From the start of ancient Heaven and Earth, ideas moved from the invisible to the visible. Symbolism works itself into our perceptions. Even in early childhood, we symbolize physical objects by naming them.
It’s amazing how the Eastern world enabled us to understand life and even the afterlife. Do your own research into the world of Symbolism. This may bring some enchantment to you.
When you look these concepts up on the internet, inevitably, you will get input from the Pagan perspective as well as the Jewish and Christian perspectives. Each person needs to reflect on which direction they wish to go.
The one common driving force is that symbolic thinkers strive to see things in the Ancient mindset. Famous writers like J.R.R. Tolkien helped us see this perspective in The Lord of the Rings; C.S. Lewis grieved about our lost views in the book “The Discarded Image.”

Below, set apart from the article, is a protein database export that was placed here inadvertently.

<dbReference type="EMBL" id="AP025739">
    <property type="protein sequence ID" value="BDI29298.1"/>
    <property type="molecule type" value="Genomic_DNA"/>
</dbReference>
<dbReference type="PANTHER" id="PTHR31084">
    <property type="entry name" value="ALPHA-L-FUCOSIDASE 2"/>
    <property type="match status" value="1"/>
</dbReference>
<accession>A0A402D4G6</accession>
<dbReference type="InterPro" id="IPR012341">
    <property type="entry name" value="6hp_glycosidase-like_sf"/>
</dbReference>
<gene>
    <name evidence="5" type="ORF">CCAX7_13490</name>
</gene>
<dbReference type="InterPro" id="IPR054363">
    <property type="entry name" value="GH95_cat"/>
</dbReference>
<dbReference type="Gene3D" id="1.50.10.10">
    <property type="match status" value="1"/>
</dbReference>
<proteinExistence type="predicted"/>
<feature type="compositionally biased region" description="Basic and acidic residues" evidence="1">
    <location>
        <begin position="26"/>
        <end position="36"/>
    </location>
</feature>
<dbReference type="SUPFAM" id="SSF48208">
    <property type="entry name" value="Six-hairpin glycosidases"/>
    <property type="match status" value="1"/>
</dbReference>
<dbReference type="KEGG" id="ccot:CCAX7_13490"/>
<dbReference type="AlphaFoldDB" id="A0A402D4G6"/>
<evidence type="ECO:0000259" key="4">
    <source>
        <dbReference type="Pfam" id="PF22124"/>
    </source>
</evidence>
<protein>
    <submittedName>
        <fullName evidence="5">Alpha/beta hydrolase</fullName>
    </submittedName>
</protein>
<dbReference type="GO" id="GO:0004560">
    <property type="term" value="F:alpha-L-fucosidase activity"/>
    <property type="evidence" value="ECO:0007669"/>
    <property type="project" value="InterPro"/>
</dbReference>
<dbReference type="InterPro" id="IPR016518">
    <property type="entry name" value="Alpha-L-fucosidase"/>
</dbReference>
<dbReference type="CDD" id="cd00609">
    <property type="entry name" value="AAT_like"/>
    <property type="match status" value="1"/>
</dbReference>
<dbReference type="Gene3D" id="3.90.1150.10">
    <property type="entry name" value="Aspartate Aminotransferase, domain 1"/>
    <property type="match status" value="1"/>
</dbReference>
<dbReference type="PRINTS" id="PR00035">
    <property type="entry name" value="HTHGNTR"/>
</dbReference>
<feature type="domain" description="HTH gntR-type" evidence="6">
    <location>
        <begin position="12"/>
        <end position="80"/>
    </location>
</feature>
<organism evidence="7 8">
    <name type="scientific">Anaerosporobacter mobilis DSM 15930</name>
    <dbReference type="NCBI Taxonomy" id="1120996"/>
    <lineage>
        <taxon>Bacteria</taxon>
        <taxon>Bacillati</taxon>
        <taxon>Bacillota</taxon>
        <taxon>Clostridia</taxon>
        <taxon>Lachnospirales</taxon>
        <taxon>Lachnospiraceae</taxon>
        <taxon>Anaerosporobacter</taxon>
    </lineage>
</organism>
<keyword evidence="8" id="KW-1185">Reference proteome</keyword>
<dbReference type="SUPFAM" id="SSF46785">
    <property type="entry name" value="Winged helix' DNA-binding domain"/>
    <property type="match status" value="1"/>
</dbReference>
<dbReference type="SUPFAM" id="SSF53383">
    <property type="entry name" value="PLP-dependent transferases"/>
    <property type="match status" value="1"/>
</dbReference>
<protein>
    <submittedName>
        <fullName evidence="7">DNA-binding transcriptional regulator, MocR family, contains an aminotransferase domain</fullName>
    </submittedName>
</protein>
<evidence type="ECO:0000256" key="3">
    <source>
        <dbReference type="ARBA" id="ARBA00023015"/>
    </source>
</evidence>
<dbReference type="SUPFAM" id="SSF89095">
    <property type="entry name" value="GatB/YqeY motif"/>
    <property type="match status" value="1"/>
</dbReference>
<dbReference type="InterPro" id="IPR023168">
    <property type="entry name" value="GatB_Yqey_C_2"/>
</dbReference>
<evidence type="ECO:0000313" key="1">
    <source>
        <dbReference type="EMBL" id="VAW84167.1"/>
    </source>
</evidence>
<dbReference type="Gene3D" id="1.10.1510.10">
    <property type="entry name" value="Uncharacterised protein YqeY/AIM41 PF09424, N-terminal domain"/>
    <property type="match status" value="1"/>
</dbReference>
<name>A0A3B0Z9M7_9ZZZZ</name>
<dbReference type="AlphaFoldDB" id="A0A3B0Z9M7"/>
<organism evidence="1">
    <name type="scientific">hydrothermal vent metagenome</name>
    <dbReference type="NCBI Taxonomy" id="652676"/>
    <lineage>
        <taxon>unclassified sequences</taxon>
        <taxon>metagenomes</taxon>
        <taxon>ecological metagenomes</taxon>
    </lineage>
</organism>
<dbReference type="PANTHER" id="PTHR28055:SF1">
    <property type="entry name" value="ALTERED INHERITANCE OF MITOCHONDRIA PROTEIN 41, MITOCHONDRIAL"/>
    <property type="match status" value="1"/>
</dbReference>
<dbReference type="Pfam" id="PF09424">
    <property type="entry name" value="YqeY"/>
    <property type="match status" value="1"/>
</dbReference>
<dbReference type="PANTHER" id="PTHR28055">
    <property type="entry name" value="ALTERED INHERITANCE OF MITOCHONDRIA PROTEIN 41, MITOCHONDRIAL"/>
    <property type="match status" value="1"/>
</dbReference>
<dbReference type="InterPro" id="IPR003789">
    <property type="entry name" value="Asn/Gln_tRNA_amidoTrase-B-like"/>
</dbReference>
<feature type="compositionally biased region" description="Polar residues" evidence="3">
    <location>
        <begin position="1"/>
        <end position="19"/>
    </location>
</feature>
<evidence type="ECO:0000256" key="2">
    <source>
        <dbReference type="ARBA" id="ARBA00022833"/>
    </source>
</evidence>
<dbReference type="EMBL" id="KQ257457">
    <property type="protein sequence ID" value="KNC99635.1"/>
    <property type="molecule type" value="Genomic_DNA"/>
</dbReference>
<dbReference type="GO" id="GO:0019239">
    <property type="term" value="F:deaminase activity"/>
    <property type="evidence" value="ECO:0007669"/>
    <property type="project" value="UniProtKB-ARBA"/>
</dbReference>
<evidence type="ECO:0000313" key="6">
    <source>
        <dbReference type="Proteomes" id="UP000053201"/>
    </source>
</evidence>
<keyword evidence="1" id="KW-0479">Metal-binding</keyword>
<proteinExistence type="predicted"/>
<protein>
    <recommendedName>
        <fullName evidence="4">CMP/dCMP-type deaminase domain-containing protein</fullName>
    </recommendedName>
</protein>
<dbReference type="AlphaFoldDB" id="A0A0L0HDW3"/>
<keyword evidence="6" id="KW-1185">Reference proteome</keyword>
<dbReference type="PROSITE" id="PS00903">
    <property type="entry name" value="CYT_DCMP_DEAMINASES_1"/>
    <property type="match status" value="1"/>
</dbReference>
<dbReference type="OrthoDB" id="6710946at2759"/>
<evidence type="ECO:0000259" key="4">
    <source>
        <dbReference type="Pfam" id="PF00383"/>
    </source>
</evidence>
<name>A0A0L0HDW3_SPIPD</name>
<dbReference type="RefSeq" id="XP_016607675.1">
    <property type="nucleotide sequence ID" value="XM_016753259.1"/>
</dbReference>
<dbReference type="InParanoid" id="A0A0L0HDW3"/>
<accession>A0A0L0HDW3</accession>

Inevitably, our art translates nonverbal communication into what we see today. The famous psychologist Carl Jung describes how it occupies our “collective unconscious.”
Our heartfelt thanks to everyone who joined us at Central Hall Commons to explore these concepts. A special note of appreciation to Chris Maas for helping further develop thinking related to Ancient Byzantine culture and civilization from an Orthodox perspective, and, of course, we must take a moment to acknowledge both Central Hall Commons for hosting the discussion and the Maine Highlands Council for the Arts for making this delve into iconography possible.